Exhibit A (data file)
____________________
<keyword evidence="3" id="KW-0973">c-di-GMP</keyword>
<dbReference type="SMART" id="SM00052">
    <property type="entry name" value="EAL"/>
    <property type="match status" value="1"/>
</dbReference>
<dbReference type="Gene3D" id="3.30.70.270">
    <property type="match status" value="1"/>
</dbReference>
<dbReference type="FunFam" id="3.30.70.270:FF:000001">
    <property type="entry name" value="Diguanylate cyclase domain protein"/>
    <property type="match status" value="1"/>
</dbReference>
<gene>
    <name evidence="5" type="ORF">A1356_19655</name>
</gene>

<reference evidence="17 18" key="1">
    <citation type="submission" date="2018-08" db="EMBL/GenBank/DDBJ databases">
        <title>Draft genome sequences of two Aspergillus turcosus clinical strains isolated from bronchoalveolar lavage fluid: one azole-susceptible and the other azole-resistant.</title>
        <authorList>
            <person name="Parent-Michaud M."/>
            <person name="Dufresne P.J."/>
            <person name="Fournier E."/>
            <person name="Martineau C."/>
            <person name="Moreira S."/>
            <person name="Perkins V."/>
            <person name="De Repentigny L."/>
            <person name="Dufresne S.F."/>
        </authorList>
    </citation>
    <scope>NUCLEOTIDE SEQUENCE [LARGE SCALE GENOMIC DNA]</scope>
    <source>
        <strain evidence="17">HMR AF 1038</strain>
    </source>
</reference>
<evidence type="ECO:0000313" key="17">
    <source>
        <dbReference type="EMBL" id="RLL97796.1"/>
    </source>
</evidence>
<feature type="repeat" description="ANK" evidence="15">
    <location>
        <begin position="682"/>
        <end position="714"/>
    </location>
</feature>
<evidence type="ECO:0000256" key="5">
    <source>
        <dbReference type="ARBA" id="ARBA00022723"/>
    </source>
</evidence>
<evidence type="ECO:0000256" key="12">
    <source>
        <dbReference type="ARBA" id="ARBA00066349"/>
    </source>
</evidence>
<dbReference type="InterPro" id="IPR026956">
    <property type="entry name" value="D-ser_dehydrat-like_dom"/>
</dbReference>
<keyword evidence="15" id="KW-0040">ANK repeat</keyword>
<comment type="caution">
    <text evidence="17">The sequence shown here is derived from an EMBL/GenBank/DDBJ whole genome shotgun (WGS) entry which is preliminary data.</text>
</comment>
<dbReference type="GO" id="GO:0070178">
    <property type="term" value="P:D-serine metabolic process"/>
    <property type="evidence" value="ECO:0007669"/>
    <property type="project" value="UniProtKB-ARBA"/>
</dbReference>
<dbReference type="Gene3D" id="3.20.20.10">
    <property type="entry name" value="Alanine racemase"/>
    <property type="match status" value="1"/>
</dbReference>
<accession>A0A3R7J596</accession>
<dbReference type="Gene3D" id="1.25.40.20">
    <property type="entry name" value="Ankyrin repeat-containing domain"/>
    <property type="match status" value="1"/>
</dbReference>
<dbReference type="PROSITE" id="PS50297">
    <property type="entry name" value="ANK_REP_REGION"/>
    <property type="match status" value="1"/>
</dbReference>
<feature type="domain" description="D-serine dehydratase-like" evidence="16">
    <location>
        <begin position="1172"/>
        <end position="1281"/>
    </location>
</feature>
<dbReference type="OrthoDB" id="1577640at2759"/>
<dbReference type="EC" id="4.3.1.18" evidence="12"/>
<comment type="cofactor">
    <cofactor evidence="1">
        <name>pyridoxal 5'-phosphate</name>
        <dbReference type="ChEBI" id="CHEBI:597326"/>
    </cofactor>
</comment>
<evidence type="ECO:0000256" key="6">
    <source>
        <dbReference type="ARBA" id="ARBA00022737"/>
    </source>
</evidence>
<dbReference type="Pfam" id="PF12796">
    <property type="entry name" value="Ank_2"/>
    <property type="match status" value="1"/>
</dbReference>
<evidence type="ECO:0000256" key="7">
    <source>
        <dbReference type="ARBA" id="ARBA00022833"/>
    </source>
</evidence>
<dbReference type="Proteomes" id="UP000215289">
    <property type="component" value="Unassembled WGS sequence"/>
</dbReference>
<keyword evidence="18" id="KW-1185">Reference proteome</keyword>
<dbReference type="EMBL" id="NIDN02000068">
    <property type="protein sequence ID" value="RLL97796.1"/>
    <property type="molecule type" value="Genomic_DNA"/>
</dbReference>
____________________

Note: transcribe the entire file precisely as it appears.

<keyword evidence="3" id="KW-0973">c-di-GMP</keyword>
<dbReference type="SMART" id="SM00052">
    <property type="entry name" value="EAL"/>
    <property type="match status" value="1"/>
</dbReference>
<dbReference type="Gene3D" id="3.30.70.270">
    <property type="match status" value="1"/>
</dbReference>
<dbReference type="FunFam" id="3.30.70.270:FF:000001">
    <property type="entry name" value="Diguanylate cyclase domain protein"/>
    <property type="match status" value="1"/>
</dbReference>
<gene>
    <name evidence="5" type="ORF">A1356_19655</name>
</gene>

<reference evidence="17 18" key="1">
    <citation type="submission" date="2018-08" db="EMBL/GenBank/DDBJ databases">
        <title>Draft genome sequences of two Aspergillus turcosus clinical strains isolated from bronchoalveolar lavage fluid: one azole-susceptible and the other azole-resistant.</title>
        <authorList>
            <person name="Parent-Michaud M."/>
            <person name="Dufresne P.J."/>
            <person name="Fournier E."/>
            <person name="Martineau C."/>
            <person name="Moreira S."/>
            <person name="Perkins V."/>
            <person name="De Repentigny L."/>
            <person name="Dufresne S.F."/>
        </authorList>
    </citation>
    <scope>NUCLEOTIDE SEQUENCE [LARGE SCALE GENOMIC DNA]</scope>
    <source>
        <strain evidence="17">HMR AF 1038</strain>
    </source>
</reference>
<evidence type="ECO:0000313" key="17">
    <source>
        <dbReference type="EMBL" id="RLL97796.1"/>
    </source>
</evidence>
<feature type="repeat" description="ANK" evidence="15">
    <location>
        <begin position="682"/>
        <end position="714"/>
    </location>
</feature>
<evidence type="ECO:0000256" key="5">
    <source>
        <dbReference type="ARBA" id="ARBA00022723"/>
    </source>
</evidence>
<evidence type="ECO:0000256" key="12">
    <source>
        <dbReference type="ARBA" id="ARBA00066349"/>
    </source>
</evidence>
<dbReference type="InterPro" id="IPR026956">
    <property type="entry name" value="D-ser_dehydrat-like_dom"/>
</dbReference>
<keyword evidence="15" id="KW-0040">ANK repeat</keyword>
<comment type="caution">
    <text evidence="17">The sequence shown here is derived from an EMBL/GenBank/DDBJ whole genome shotgun (WGS) entry which is preliminary data.</text>
</comment>
<dbReference type="GO" id="GO:0070178">
    <property type="term" value="P:D-serine metabolic process"/>
    <property type="evidence" value="ECO:0007669"/>
    <property type="project" value="UniProtKB-ARBA"/>
</dbReference>
<dbReference type="Gene3D" id="3.20.20.10">
    <property type="entry name" value="Alanine racemase"/>
    <property type="match status" value="1"/>
</dbReference>
<accession>A0A3R7J596</accession>
<dbReference type="Gene3D" id="1.25.40.20">
    <property type="entry name" value="Ankyrin repeat-containing domain"/>
    <property type="match status" value="1"/>
</dbReference>
<dbReference type="PROSITE" id="PS50297">
    <property type="entry name" value="ANK_REP_REGION"/>
    <property type="match status" value="1"/>
</dbReference>
<feature type="domain" description="D-serine dehydratase-like" evidence="16">
    <location>
        <begin position="1172"/>
        <end position="1281"/>
    </location>
</feature>
<dbReference type="OrthoDB" id="1577640at2759"/>
<dbReference type="EC" id="4.3.1.18" evidence="12"/>
<comment type="cofactor">
    <cofactor evidence="1">
        <name>pyridoxal 5'-phosphate</name>
        <dbReference type="ChEBI" id="CHEBI:597326"/>
    </cofactor>
</comment>
<evidence type="ECO:0000256" key="6">
    <source>
        <dbReference type="ARBA" id="ARBA00022737"/>
    </source>
</evidence>
<dbReference type="Pfam" id="PF12796">
    <property type="entry name" value="Ank_2"/>
    <property type="match status" value="1"/>
</dbReference>
<evidence type="ECO:0000256" key="7">
    <source>
        <dbReference type="ARBA" id="ARBA00022833"/>
    </source>
</evidence>
<dbReference type="Proteomes" id="UP000215289">
    <property type="component" value="Unassembled WGS sequence"/>
</dbReference>
<keyword evidence="18" id="KW-1185">Reference proteome</keyword>
<dbReference type="EMBL" id="NIDN02000068">
    <property type="protein sequence ID" value="RLL97796.1"/>
    <property type="molecule type" value="Genomic_DNA"/>
</dbReference>